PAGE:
The African lion is a warm-blooded mammal that breathes much the same way we do--through the nostrils, mouth and lungs. African lions typically live in warm climates, so heat is an issue for them. The African lion thermoregulates by a simple heat exchange across the skin. They often pant after exertion, a large meal or prolonged exposure to direct sunlight. This is why they are nocturnal carnivores, doing most of their hunting at night when it's cooler. During the day, they can be found lounging in shaded areas around trees. They often lick their forelimbs to cool the blood in the highly vascular area.
The African lion belongs to the Felidae family and is one of the four big cats in the pantera genus. It is the second-largest living cat next to the tiger. The male African lion has a mane and reaches 330 to 500 pounds and a length of up to 6.5 feet from head to tail. It stands 26.25 to 39.5 inches tall on all fours. Most lions today live in central Africa, where there are an estimated 16,000 to 30,000 of them, down from 100,000 in the early 1990s. They became extinct in Europe, North Africa and the Middle East by the early 20th century. Lions are the only large cats to live in groups called "prides."
The African lion breathes continually the way we do via a two-way respiratory system. The lion breathes in oxygen and expels carbon dioxide, creating energy for cell growth in the process. Carbon dioxide impacts their pH systems, and the expiration of gases necessitates lots of water. Lions have an upper and lower respiratory tract. The upper respiratory tract is outside the chest (thoracic) cavity, and the lower respiratory tract, which contains gas-exchanging pulmonary tissues, is inside the chest cavity.
Respiratory mucosa covers the respiratory tract with a watery saliva that serves to move debris through the tract, thereby keeping it "clean" with the aid of vibrissae, or small nose hairs, that oscillate. As the nose takes in oxygen, cilliated mucus keeps dust, pollen, bacteria and small insects from entering the throat and lungs. The nose is held open by the skull bones and cartilage. It is divided into two quadrants, the right nostril and the left, also called anterior snares, or nostrils. The mucus also serves to warm the air as it enters the body to avoid damage to lung tissue caused by air that is too cold.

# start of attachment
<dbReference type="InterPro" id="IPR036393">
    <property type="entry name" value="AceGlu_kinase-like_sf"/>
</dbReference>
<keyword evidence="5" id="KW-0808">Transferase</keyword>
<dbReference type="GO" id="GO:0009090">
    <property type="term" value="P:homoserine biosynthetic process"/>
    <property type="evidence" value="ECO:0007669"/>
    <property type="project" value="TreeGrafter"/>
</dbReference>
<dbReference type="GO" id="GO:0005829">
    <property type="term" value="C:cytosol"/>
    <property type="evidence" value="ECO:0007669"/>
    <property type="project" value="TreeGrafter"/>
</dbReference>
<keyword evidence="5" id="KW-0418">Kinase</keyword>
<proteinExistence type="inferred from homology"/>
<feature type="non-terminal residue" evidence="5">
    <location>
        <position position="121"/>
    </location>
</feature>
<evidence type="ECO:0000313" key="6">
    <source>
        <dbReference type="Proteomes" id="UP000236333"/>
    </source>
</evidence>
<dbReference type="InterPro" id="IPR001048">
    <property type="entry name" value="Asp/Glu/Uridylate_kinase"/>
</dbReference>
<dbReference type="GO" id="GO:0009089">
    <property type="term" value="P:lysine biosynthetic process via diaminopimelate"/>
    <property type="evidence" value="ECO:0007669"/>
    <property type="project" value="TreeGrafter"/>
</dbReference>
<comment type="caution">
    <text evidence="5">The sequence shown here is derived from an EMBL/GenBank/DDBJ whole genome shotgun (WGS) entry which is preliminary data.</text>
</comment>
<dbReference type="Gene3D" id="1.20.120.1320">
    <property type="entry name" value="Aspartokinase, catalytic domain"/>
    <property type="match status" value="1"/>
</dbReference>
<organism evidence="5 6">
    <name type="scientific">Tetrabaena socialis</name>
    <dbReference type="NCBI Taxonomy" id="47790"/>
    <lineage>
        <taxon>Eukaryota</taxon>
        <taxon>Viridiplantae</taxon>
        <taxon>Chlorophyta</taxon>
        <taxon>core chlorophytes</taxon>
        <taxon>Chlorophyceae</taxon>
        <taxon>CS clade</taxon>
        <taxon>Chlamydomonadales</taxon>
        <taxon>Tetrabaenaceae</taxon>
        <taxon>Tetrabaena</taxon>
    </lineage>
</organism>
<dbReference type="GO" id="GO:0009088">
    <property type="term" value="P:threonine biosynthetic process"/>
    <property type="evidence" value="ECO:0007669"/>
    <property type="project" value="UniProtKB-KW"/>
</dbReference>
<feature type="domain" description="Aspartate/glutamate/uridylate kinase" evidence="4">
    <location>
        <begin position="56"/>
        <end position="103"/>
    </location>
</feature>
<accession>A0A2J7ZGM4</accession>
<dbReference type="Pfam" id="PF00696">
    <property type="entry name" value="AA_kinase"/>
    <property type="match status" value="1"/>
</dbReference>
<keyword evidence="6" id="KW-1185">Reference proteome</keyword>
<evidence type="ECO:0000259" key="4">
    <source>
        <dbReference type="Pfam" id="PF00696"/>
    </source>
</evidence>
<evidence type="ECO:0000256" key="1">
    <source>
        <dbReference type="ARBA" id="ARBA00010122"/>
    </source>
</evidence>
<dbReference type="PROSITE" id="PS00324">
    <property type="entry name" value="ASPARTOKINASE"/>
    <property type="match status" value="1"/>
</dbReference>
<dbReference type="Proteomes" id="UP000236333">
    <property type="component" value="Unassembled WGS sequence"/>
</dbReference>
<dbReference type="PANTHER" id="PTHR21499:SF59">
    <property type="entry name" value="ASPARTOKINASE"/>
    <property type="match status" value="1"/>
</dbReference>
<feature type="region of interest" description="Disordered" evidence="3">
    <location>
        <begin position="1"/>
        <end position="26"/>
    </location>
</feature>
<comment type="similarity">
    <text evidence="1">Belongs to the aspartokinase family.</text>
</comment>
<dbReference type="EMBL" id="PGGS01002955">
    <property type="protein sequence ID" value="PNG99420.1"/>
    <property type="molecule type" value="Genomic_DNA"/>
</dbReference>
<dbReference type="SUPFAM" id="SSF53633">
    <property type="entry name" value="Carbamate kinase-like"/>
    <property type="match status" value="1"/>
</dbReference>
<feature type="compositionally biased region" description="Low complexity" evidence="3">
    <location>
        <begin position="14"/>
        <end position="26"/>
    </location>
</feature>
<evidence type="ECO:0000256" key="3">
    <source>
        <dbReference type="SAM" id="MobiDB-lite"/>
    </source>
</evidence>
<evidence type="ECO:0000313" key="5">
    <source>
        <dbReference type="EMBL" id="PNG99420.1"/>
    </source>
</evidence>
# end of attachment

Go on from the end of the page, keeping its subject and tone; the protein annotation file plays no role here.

The Cycle of Respiration
As the African lion inhales oxygen through its nose and mouth, the thorax expands, increasing the volume of oxygen in the lungs. This is controlled involuntarily by the muscles in the diaphragm. During deep breathing, the muscles between the ribs raise the ribs up and out and expand the thorax and lungs. When exhaling, the thorax relaxes, decreasing the lung capacity by the elastic recoiling action of the diaphragm. Muscles pull the ribs downward and inward, reducing the oxygen levels in the thorax and lungs.
Oxygen In, Carbon Dioxide Out
Gases are dissolved in water and exchanged by diffusion across the thin mucus membranes in the aveolar wall, basement membrane and capillary wall. As oxygen moves into the blood, carbon dioxide moves out. During this process, ventilation occurs, cooling the system and ensuring a steady supply of fresh air to the respiratory tracts. Systematic gas exchange takes place in all other tissues as oxygen is exchanged for carbon dioxide.
As oxygen enters the nose and mouth, a small amount of it is dissolved in the plasma. Most of it attaches to the hemoglobin in the blood, specifically the iron-containing heme groups in the Hb molecule. High temperatures, high carbon dioxide content and low pH are catalysts for increased oxygen diffusion.
As carbon dioxide is exhaled, around 7 percent dissolves into the plasma. Another 23 percent is carried to amino acid chains. The remaining 70 percent is carried in the plasma and expelled through the nose and mouth. As in humans, the respiratory cycle is regulated by a network of interconnected regulatory centers located in the brainstem.